Adam

———

Hey Mom and Dad,

Sorry I haven’t written in a while. Guess which one of your sons is rushing Alpha Kappa Pi! That’s right, your only son! The guys at AKπ are all super cool. Rush is no big thing. They are really laid back and welcoming. I thought I’d have to do some crazy stunts to prove myself, but it’s like they are going out of their way to be nice to me. I was thinking about going Tau Kappa Epsilon like dad, but Marty and the rest of the 4th Floor crew are going AKπ. They are all nice, caring guys, so you got nothing to worry about.

Maybe I’ll get a cool frat nickname like dad! Something better than Bucket Mouth. Ha ha ha!

Adam

———

Mom and Dad,

I was just initiated into AKπ! I’m going to be a lifelong member! I can’t talk, because we are having a big ceremony tonight to commemorate it! This is so exciting. There are AKπ’s all over the country at the heads of almost every major corporation. They really look out for other members, helping them find a place in the workforce after graduating, grants, scholarships. You name it! As long as I keep up on school, I got nothing to worry about.

Adam

———

Mother, Father,

I know I have not written in many days, but please do not take my absence from e-mail as an insult. Know that I am very involved in my education and with the fraternal organization I belong to now, Alpha Kappa Pi. My course work is exemplary and the high priests of AKπ have told me I am a member in excellent standing. Please do not attempt to communicate with me over the telephone as it is forbidden.

Please do not worry about me as the teachings of Alpha Kappa Pi have brought great peace of mind to me, Martin, and the rest of the members of the 4th floor of my dormitory. We are all looking forward to moving out of said dormitory and into the Alpha Kappa Pi pyramid of power.

My life is entirely enriched after becoming a lifelong member of this organization. They have taught me much about stweardship, community involvement, and the coming age of flames that shall mark the passing of this, the 13th iteration of Gaia.

Hark, I am wanted elsewhere.

Yours until the end of this world,

Moongate

Moonlight Skate

Adam Bozarth

Cole braced his tiny midsection for impact as he skated into the wooden divider wall. It was the only way he knew how to stop. He didn’t rollerskate much, just the few times during the school year when the school sponsored a skate night at Skateland. He couldn’t really go by himself to Skateland, as he was only 12 and Skateland sat on an otherwise deserted stretch of forgotten highway outside Briarton, Illinois. Cole landed with a bang the set off creaky reverberations in the rest of the aging divider wall. His sandy blond hair jolted into cascades at the impact.

Cole struggled toward the exit of the rink, hand over hand on the railing like a pubescent mountain climber. He propelled himself across the worn carpet of Skateland, plopping onto a bench to retie his laces. Stupid laces, he thought. Why are you so smoothed over and why do you come untied all the time? Ricky Beirbaum totally ran over my laces to trip me and make me look dumb in front of Lisa. He knows. He’s being a real asshole.

His hip still aching from his spectacular fall, Cole decided to save himself any further embarrassment by playing pinball. Cole was always excited about coming to Skateland for the pinball. Specifically, he was excited about Pin-Bot, who was more robot than pinball table. Pin-Bot used his flipper-like fingers to bounce the space-age pinball across drop-targets and light-up displays on the playfield. It spoke your score aloud as you racked up thousands of points in a swath. The laser-fire sound effects, the illustrations on the backglass, the visor. Oh, the visor. Activating each one of the colored targets would make Pin-Bot’s visor raise, revealing more targets with incredible point values as well as a slingshot bumper that could knock your ball clear down the center of the playfield if you were careful. Cole sank about a dollar-fifty into Pin-Bot before his fingers got sore.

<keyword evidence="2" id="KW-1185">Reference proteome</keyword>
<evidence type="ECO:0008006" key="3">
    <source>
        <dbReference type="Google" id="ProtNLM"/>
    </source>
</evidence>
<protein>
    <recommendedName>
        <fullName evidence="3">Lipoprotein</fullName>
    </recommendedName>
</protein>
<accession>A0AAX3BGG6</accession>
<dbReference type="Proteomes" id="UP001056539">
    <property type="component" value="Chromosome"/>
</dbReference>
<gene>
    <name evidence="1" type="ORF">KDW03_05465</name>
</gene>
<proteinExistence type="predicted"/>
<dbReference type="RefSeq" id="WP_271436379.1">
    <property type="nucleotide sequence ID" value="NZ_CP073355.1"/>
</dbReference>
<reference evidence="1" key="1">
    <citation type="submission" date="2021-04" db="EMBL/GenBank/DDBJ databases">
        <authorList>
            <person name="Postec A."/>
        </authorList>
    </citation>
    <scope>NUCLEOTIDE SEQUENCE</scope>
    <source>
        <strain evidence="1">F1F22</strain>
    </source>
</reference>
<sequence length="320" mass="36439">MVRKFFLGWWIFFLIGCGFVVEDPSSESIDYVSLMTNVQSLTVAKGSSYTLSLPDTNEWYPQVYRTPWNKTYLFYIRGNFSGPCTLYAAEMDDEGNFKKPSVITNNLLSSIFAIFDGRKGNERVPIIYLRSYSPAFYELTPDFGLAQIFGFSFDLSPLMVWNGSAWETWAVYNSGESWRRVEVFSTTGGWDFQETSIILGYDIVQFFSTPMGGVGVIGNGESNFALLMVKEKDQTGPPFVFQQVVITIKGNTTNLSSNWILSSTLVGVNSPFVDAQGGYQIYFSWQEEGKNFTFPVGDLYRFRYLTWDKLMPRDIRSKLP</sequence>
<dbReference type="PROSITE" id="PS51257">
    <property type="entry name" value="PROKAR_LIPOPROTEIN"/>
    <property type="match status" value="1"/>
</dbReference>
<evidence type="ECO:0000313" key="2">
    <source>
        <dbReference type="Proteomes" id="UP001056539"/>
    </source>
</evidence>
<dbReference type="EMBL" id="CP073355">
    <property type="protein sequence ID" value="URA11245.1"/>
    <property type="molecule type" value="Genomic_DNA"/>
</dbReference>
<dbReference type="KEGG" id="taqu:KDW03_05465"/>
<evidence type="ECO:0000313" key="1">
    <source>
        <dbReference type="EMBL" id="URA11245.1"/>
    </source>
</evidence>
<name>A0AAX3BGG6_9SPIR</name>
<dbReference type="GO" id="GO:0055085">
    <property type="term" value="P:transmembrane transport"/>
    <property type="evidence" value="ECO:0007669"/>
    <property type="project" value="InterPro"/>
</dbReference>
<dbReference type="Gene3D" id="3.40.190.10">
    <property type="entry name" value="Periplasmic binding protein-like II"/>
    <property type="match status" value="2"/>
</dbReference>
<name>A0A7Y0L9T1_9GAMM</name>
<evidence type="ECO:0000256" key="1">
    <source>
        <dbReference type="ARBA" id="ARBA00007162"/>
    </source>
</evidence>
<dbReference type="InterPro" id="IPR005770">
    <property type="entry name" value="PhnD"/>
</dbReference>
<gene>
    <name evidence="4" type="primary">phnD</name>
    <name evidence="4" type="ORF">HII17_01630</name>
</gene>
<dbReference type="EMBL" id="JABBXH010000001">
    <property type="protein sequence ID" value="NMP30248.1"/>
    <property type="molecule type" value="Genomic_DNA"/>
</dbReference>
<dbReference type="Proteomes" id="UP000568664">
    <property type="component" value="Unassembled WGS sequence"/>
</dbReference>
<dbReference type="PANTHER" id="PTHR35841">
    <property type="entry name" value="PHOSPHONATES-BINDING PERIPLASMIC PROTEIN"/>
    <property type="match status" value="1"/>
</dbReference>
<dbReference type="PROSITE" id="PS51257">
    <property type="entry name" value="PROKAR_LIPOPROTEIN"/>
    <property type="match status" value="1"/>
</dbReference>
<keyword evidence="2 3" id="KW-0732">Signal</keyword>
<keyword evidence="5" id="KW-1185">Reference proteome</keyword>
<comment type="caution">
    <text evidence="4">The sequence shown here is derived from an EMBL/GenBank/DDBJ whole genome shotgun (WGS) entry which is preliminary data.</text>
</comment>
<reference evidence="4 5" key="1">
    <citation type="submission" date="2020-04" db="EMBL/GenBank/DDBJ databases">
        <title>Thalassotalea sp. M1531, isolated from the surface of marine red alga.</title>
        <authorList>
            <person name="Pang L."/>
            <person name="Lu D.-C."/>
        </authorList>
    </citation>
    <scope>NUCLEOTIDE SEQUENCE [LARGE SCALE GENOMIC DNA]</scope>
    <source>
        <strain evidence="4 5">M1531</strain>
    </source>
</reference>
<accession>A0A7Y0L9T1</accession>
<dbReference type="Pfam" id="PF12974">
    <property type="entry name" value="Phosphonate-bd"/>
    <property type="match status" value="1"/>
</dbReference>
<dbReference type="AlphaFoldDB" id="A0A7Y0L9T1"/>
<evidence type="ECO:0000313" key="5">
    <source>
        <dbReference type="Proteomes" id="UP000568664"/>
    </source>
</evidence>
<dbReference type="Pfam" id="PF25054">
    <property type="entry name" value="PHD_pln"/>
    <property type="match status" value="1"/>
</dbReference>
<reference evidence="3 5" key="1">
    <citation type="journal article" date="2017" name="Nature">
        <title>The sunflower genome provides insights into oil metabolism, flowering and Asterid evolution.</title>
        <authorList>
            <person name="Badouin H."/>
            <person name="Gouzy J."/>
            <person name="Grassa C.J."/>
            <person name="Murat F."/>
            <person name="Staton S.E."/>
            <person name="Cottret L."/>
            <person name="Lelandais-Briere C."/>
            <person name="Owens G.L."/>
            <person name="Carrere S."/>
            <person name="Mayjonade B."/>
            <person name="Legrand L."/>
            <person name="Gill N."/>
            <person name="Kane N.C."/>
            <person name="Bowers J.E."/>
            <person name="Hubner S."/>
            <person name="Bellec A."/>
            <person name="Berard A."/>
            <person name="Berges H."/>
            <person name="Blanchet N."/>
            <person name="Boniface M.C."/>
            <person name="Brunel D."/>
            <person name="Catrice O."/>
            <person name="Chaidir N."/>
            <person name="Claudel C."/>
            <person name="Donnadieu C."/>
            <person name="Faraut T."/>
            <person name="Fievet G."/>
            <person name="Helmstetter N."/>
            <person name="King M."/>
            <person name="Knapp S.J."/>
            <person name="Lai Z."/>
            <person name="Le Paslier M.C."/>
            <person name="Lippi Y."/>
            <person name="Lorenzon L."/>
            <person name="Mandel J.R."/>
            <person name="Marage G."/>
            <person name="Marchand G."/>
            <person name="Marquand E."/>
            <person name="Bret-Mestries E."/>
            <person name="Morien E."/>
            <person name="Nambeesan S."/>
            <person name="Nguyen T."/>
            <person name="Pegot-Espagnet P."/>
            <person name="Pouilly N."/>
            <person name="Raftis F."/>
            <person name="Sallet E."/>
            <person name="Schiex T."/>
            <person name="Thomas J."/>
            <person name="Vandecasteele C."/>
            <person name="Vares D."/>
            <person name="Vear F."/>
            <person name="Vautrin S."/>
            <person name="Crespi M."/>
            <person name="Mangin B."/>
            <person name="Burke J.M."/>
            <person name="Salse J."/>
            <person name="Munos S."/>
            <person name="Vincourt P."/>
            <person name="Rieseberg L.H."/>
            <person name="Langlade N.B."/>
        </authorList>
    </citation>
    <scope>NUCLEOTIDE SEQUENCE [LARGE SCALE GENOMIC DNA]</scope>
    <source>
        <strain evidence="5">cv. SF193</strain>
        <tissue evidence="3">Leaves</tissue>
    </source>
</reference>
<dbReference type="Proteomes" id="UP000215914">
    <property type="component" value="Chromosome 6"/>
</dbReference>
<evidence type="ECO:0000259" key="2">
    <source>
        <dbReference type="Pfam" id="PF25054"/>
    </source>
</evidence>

———

While Cole was mastering space-age pinball strategy, an all-skate block of music was being played over Skateland’s aging stereo system. The selection of music had also seen better days, as grade schoolers where gliding around the rink to Tag Team’s “Whoomp! (There It Is)” followed by “Rock and Roll pt. 2″ by Gary Glitter.

Lisa Hammond was sipping on a Slush Puppy in the snack bar watching all of her friends skate by doing hilarious poses. Jane Halloway kept doing goggle-eyes at Lisa, Scott Foreman kept doing discreet middle-fingers until he was caught by a chaperon, and Ricky Bierbaum was doing exaggerated hip thrusts to the beat of the music. She laughed very loudly and smiled wide, taking off her glasses to wipe her eyes. She wore square frames. It was a look she was trying. She thought it made her look smart. I want to be smart. Will I be smart? I think I’m not that smart now. I do dumb things.

After she finished her drink, she rejoined her friends on the rink. “Fantasy” by Mariah Carey was playing.

———

Cole stumbled and rolled his way over to his friend Andrew who was struggling to play Ridge Racer 2. Skates are murder on an accelerator, even if it’s for a video game. Andrew’s grubby hands gripped the fake steering wheel with maniacal intensity. He brushed his dingy hair out of the way of his face as he careened back and forth across the virtual course, making more collisions than headway.

“Hey, man,” Cole shouted over Mariah

“What up?” Andrew replied, eyes still on the game.

“What do you think about Ricky Bierbaum?” Cole asked sheepishly, hoping for Andrew to reply with disgust. Oh, how I hate you, Ricky. You have a swimming pool, you’ve touched like 5 boobs, and you’ve had a beer before! Why do you get everything, Ricky? Sorry that my parents don’t own a bank, Ricky! Jeesh.

I hate you, Ricky.